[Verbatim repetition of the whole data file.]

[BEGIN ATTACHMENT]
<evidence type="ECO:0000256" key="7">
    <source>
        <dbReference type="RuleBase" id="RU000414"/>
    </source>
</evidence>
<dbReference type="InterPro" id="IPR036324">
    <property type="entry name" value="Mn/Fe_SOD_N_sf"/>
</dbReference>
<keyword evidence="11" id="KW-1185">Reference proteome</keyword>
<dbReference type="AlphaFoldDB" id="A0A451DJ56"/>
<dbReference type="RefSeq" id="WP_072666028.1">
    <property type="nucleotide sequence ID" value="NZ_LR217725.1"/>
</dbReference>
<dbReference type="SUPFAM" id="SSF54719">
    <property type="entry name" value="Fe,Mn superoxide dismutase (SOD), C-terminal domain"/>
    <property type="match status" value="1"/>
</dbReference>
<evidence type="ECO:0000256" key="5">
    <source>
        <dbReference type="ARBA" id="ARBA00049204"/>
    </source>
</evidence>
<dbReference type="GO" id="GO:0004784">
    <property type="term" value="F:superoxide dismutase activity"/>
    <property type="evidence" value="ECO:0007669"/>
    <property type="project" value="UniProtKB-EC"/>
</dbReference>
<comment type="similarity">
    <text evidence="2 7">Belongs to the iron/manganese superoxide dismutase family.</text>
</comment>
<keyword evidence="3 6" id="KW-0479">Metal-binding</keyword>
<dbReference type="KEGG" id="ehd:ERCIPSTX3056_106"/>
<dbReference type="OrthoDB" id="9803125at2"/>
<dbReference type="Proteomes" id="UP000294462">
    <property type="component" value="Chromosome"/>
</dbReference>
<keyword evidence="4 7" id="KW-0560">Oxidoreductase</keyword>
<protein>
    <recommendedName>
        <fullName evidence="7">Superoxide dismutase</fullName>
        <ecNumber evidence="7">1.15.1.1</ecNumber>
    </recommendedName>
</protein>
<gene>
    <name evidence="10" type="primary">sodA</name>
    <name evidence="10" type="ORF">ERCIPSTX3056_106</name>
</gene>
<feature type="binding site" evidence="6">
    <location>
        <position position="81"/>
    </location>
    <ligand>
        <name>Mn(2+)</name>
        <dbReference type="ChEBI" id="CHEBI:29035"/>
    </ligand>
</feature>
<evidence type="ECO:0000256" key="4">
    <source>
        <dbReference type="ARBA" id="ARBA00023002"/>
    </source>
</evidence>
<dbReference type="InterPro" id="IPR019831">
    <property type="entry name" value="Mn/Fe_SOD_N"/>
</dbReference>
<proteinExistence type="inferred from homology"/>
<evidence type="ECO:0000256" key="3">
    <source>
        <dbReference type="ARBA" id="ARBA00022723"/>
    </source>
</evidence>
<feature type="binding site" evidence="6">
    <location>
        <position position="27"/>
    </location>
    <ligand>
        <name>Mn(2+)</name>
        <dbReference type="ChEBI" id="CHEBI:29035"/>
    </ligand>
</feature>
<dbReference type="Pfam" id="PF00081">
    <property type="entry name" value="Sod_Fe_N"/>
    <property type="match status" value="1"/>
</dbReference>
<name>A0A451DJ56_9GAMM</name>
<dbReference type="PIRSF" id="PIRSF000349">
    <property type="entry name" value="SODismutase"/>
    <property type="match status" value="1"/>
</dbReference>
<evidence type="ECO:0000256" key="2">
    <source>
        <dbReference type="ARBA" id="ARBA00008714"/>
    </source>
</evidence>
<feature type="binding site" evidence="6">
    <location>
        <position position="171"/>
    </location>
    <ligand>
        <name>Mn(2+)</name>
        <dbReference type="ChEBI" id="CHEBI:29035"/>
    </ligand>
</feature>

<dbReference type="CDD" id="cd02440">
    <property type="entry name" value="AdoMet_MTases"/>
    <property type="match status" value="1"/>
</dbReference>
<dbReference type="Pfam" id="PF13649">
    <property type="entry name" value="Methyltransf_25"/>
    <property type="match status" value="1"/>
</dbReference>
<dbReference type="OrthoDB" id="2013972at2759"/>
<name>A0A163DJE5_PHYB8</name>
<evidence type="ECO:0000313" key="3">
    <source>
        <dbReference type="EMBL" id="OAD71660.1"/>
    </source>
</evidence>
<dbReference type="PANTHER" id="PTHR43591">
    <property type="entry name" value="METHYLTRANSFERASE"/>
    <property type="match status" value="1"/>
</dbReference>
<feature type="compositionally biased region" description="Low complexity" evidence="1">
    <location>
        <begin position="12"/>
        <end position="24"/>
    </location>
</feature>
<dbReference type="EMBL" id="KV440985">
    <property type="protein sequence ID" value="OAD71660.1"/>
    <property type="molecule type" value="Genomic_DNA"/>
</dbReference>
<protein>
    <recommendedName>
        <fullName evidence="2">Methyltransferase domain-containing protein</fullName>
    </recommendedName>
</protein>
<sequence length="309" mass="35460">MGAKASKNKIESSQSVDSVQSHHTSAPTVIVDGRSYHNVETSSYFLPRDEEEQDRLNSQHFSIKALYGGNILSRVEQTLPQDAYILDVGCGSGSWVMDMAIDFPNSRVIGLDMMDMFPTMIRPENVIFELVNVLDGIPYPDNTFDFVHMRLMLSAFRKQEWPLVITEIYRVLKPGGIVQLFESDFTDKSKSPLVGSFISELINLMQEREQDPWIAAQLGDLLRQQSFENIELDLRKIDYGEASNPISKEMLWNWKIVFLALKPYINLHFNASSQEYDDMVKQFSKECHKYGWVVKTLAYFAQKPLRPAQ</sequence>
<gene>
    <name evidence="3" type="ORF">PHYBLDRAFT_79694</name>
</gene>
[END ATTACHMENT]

<evidence type="ECO:0000256" key="7">
    <source>
        <dbReference type="RuleBase" id="RU000414"/>
    </source>
</evidence>
<dbReference type="InterPro" id="IPR036324">
    <property type="entry name" value="Mn/Fe_SOD_N_sf"/>
</dbReference>
<keyword evidence="11" id="KW-1185">Reference proteome</keyword>
<dbReference type="AlphaFoldDB" id="A0A451DJ56"/>
<dbReference type="RefSeq" id="WP_072666028.1">
    <property type="nucleotide sequence ID" value="NZ_LR217725.1"/>
</dbReference>
<dbReference type="SUPFAM" id="SSF54719">
    <property type="entry name" value="Fe,Mn superoxide dismutase (SOD), C-terminal domain"/>
    <property type="match status" value="1"/>
</dbReference>
<evidence type="ECO:0000256" key="5">
    <source>
        <dbReference type="ARBA" id="ARBA00049204"/>
    </source>
</evidence>
<dbReference type="GO" id="GO:0004784">
    <property type="term" value="F:superoxide dismutase activity"/>
    <property type="evidence" value="ECO:0007669"/>
    <property type="project" value="UniProtKB-EC"/>
</dbReference>
<comment type="similarity">
    <text evidence="2 7">Belongs to the iron/manganese superoxide dismutase family.</text>
</comment>
<keyword evidence="3 6" id="KW-0479">Metal-binding</keyword>
<dbReference type="KEGG" id="ehd:ERCIPSTX3056_106"/>
<dbReference type="OrthoDB" id="9803125at2"/>
<dbReference type="Proteomes" id="UP000294462">
    <property type="component" value="Chromosome"/>
</dbReference>
<keyword evidence="4 7" id="KW-0560">Oxidoreductase</keyword>
<protein>
    <recommendedName>
        <fullName evidence="7">Superoxide dismutase</fullName>
        <ecNumber evidence="7">1.15.1.1</ecNumber>
    </recommendedName>
</protein>
<gene>
    <name evidence="10" type="primary">sodA</name>
    <name evidence="10" type="ORF">ERCIPSTX3056_106</name>
</gene>
<feature type="binding site" evidence="6">
    <location>
        <position position="81"/>
    </location>
    <ligand>
        <name>Mn(2+)</name>
        <dbReference type="ChEBI" id="CHEBI:29035"/>
    </ligand>
</feature>
<evidence type="ECO:0000256" key="4">
    <source>
        <dbReference type="ARBA" id="ARBA00023002"/>
    </source>
</evidence>
<dbReference type="InterPro" id="IPR019831">
    <property type="entry name" value="Mn/Fe_SOD_N"/>
</dbReference>
<proteinExistence type="inferred from homology"/>
<evidence type="ECO:0000256" key="3">
    <source>
        <dbReference type="ARBA" id="ARBA00022723"/>
    </source>
</evidence>
<feature type="binding site" evidence="6">
    <location>
        <position position="27"/>
    </location>
    <ligand>
        <name>Mn(2+)</name>
        <dbReference type="ChEBI" id="CHEBI:29035"/>
    </ligand>
</feature>
<dbReference type="Pfam" id="PF00081">
    <property type="entry name" value="Sod_Fe_N"/>
    <property type="match status" value="1"/>
</dbReference>
<name>A0A451DJ56_9GAMM</name>
<dbReference type="PIRSF" id="PIRSF000349">
    <property type="entry name" value="SODismutase"/>
    <property type="match status" value="1"/>
</dbReference>
<evidence type="ECO:0000256" key="2">
    <source>
        <dbReference type="ARBA" id="ARBA00008714"/>
    </source>
</evidence>
<feature type="binding site" evidence="6">
    <location>
        <position position="171"/>
    </location>
    <ligand>
        <name>Mn(2+)</name>
        <dbReference type="ChEBI" id="CHEBI:29035"/>
    </ligand>
</feature>

<dbReference type="CDD" id="cd02440">
    <property type="entry name" value="AdoMet_MTases"/>
    <property type="match status" value="1"/>
</dbReference>
<dbReference type="Pfam" id="PF13649">
    <property type="entry name" value="Methyltransf_25"/>
    <property type="match status" value="1"/>
</dbReference>
<dbReference type="OrthoDB" id="2013972at2759"/>
<name>A0A163DJE5_PHYB8</name>
<evidence type="ECO:0000313" key="3">
    <source>
        <dbReference type="EMBL" id="OAD71660.1"/>
    </source>
</evidence>
<dbReference type="PANTHER" id="PTHR43591">
    <property type="entry name" value="METHYLTRANSFERASE"/>
    <property type="match status" value="1"/>
</dbReference>
<feature type="compositionally biased region" description="Low complexity" evidence="1">
    <location>
        <begin position="12"/>
        <end position="24"/>
    </location>
</feature>
<dbReference type="EMBL" id="KV440985">
    <property type="protein sequence ID" value="OAD71660.1"/>
    <property type="molecule type" value="Genomic_DNA"/>
</dbReference>
<protein>
    <recommendedName>
        <fullName evidence="2">Methyltransferase domain-containing protein</fullName>
    </recommendedName>
</protein>
<sequence length="309" mass="35460">MGAKASKNKIESSQSVDSVQSHHTSAPTVIVDGRSYHNVETSSYFLPRDEEEQDRLNSQHFSIKALYGGNILSRVEQTLPQDAYILDVGCGSGSWVMDMAIDFPNSRVIGLDMMDMFPTMIRPENVIFELVNVLDGIPYPDNTFDFVHMRLMLSAFRKQEWPLVITEIYRVLKPGGIVQLFESDFTDKSKSPLVGSFISELINLMQEREQDPWIAAQLGDLLRQQSFENIELDLRKIDYGEASNPISKEMLWNWKIVFLALKPYINLHFNASSQEYDDMVKQFSKECHKYGWVVKTLAYFAQKPLRPAQ</sequence>
<gene>
    <name evidence="3" type="ORF">PHYBLDRAFT_79694</name>
</gene>